Table II shows the comparison with state-of-the-art methods. We compare with [26, 19, 13, 14, 28]. It can be seen that our proposed method significantly outperforms all four state-of-the-art methods on both validation and test sets.
In particular,  performs a late fusion.  conducts an early fusion. Neither late fusion nor early fusion can well exploit the relationship between modalities, which results in suboptimal results.  is not end-to-end trainable.  assumes sequences of the visual and textual representations have the same length, which is not true for MovieQA. Similar with ,  cuts off visual information of those frames without accompanying subtitles.  takes the multi-modal relationship into consideration, however, in each attention stage, a different subset of interactions between the question, videos, subtitles are considered. In comparison, our HMMN framework w/o answer attention holistically incorporates the output of previous hop, the question, videos, subtitles in each hop, which leads to superior performance.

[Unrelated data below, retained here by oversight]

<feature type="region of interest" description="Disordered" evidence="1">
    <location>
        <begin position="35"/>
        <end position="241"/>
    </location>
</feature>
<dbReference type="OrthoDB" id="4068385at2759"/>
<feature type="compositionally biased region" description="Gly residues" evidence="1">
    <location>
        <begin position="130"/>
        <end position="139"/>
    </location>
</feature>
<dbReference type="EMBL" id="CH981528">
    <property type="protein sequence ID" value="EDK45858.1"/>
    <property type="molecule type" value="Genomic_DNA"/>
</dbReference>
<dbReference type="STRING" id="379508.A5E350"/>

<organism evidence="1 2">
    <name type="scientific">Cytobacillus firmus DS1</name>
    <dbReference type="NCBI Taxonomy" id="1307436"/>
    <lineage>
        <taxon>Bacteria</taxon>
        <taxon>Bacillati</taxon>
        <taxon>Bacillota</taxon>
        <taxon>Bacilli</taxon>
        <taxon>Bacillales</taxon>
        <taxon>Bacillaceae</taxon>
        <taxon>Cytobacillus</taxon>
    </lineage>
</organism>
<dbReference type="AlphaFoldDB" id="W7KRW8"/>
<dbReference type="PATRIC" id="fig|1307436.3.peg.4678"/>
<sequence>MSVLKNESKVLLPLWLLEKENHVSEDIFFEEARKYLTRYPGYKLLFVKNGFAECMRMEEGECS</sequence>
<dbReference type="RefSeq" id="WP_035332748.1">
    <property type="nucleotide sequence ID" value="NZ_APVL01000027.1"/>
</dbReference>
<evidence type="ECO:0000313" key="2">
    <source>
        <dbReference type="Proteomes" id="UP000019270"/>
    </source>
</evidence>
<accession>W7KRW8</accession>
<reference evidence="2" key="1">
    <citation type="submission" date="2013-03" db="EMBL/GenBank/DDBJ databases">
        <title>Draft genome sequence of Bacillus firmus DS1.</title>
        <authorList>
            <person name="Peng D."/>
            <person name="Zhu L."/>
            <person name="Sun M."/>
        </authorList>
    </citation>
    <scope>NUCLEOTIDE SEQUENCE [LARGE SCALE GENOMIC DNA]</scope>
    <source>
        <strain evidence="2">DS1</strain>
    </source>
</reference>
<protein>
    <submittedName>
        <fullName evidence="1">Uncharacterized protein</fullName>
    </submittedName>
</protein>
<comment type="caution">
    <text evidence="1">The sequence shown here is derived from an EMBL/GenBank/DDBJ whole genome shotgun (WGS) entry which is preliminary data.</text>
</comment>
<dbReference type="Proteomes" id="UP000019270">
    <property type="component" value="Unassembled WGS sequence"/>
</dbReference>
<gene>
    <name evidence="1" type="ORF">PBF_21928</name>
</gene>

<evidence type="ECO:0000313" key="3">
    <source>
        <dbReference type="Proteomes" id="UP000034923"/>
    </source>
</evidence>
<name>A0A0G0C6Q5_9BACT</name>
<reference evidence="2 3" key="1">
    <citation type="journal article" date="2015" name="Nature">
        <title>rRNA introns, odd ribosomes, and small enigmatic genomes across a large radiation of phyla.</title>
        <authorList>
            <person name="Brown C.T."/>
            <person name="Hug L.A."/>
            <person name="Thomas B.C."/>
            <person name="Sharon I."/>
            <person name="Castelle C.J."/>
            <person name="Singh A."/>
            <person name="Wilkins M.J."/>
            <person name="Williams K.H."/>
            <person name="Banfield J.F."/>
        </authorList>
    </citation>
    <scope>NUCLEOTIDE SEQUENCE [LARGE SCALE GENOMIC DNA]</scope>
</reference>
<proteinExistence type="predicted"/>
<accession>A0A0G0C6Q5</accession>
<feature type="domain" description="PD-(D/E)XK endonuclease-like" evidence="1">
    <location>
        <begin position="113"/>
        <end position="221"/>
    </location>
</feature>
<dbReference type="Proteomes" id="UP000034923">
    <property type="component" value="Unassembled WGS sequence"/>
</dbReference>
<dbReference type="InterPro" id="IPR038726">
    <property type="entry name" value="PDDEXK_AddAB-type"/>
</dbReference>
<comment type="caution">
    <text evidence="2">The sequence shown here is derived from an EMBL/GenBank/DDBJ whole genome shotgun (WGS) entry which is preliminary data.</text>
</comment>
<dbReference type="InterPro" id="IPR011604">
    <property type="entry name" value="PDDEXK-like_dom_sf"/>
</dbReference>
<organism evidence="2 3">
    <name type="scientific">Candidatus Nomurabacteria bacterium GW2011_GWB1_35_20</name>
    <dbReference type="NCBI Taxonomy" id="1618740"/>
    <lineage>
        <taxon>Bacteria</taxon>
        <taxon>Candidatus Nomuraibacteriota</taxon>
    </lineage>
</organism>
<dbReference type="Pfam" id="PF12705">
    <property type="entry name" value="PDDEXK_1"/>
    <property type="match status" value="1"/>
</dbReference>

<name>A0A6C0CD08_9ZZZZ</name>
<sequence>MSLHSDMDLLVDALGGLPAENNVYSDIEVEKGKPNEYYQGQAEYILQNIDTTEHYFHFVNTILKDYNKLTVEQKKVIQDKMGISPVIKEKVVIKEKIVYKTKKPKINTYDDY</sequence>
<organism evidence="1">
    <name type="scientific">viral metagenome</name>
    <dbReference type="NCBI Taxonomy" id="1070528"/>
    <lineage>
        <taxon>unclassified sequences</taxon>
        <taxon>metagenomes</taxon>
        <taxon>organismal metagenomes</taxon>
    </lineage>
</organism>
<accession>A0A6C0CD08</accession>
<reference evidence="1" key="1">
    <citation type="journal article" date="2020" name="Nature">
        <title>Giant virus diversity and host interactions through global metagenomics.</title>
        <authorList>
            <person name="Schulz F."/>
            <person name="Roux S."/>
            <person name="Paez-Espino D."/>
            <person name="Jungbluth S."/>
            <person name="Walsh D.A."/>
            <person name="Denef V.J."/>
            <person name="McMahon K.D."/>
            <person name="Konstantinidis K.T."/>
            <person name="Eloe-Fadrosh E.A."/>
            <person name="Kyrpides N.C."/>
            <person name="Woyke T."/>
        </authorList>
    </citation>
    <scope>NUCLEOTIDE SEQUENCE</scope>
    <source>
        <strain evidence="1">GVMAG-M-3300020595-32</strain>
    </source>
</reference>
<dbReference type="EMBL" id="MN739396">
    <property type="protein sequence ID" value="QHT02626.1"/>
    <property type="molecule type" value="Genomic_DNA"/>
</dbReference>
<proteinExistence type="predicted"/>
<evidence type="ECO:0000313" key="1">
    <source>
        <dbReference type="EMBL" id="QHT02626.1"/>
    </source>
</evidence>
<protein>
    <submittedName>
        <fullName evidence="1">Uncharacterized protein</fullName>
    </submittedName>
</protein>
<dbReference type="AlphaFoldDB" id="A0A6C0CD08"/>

|Method||Accuracy on Val (%)||Accuracy on Test (%)|
|Tapaswi et al. ||34.20||-|
|Na et al. ||38.67||36.25|
|Kim et al. ||44.7||34.74|
|Liang et al. ||41.0||37.3|
|Wang et al. ||42.5||39.03|
|Our HMMN framework|
|w/o answer attention||44.47||41.65|
|Our HMMN framework||46.28||43.08|
|Intra-modal Self Attention||37.92|
|Intra-modal Self Attention||40.29|
Iv-C1 Ablation study
In this paper, we also explore different attention mechanisms. Effects of different attention strategies are investigated.